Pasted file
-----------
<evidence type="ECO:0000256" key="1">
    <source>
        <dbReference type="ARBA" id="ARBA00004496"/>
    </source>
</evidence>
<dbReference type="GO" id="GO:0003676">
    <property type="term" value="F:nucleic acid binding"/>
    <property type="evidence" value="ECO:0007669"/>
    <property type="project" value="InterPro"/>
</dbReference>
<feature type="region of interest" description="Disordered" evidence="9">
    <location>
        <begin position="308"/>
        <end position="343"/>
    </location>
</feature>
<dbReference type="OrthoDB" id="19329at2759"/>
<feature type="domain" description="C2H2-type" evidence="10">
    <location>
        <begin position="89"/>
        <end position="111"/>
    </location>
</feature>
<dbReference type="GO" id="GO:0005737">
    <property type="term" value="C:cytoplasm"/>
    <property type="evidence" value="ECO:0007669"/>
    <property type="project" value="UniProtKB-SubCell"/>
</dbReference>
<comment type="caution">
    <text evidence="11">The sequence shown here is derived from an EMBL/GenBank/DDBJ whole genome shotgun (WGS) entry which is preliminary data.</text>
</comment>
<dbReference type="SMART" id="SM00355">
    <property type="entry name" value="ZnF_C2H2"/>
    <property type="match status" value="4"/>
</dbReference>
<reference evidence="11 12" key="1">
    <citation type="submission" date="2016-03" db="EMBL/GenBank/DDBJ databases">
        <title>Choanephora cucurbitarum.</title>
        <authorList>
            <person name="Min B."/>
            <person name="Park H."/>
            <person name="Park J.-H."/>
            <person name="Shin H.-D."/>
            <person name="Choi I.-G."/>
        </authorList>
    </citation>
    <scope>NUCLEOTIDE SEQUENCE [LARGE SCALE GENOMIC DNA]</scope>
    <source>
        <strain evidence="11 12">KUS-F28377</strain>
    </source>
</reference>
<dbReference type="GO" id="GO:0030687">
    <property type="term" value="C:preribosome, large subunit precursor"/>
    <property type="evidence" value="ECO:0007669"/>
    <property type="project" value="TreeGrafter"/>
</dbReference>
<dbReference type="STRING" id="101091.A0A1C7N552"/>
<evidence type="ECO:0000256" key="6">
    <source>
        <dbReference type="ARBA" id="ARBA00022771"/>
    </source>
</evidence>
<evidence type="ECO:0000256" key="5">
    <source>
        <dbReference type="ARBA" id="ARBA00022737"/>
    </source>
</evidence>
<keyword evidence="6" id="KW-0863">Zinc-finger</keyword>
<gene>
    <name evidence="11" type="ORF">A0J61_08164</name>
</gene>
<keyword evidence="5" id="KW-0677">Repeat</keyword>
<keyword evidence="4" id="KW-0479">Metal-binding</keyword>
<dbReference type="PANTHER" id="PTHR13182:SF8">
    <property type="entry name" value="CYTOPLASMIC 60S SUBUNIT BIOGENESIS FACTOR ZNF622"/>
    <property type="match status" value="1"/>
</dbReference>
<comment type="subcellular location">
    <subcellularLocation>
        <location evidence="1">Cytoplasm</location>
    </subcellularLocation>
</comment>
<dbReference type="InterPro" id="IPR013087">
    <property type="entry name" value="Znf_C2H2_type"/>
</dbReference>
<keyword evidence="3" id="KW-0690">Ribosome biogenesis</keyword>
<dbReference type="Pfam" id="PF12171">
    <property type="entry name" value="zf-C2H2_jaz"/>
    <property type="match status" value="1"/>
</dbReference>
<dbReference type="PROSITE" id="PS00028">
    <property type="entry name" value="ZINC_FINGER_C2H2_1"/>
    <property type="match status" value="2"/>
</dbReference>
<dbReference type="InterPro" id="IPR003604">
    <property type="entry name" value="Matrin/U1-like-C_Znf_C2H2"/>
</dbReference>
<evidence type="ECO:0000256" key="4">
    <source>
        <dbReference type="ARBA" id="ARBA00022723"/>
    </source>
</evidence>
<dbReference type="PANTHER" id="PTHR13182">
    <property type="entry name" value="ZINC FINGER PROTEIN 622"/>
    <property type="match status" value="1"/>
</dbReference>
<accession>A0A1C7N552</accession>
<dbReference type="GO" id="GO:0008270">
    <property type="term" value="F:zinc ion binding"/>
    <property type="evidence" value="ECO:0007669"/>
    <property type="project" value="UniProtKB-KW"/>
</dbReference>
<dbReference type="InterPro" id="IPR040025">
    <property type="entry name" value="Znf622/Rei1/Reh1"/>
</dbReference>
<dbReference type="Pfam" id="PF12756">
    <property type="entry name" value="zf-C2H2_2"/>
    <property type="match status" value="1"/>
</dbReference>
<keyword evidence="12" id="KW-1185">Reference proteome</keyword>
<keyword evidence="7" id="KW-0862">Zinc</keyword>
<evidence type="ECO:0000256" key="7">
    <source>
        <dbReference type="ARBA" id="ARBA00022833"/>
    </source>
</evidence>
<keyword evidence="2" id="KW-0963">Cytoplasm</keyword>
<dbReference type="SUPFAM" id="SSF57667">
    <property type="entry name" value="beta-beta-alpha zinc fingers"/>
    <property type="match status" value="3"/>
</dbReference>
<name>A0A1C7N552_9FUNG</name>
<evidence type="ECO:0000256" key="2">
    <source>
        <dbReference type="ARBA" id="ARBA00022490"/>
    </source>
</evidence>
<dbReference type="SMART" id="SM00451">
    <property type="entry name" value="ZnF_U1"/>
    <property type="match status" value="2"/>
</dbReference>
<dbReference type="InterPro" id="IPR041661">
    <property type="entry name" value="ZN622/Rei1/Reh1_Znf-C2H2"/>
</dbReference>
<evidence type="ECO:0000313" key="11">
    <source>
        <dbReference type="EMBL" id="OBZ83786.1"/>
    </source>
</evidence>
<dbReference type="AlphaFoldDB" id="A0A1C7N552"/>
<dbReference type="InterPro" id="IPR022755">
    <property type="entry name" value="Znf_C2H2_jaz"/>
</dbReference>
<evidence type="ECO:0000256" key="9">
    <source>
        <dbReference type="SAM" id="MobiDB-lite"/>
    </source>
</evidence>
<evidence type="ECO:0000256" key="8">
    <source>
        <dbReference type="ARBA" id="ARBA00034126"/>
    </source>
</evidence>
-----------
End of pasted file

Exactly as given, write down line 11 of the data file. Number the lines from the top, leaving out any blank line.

<feature type="region of interest" description="Disordered" evidence="9">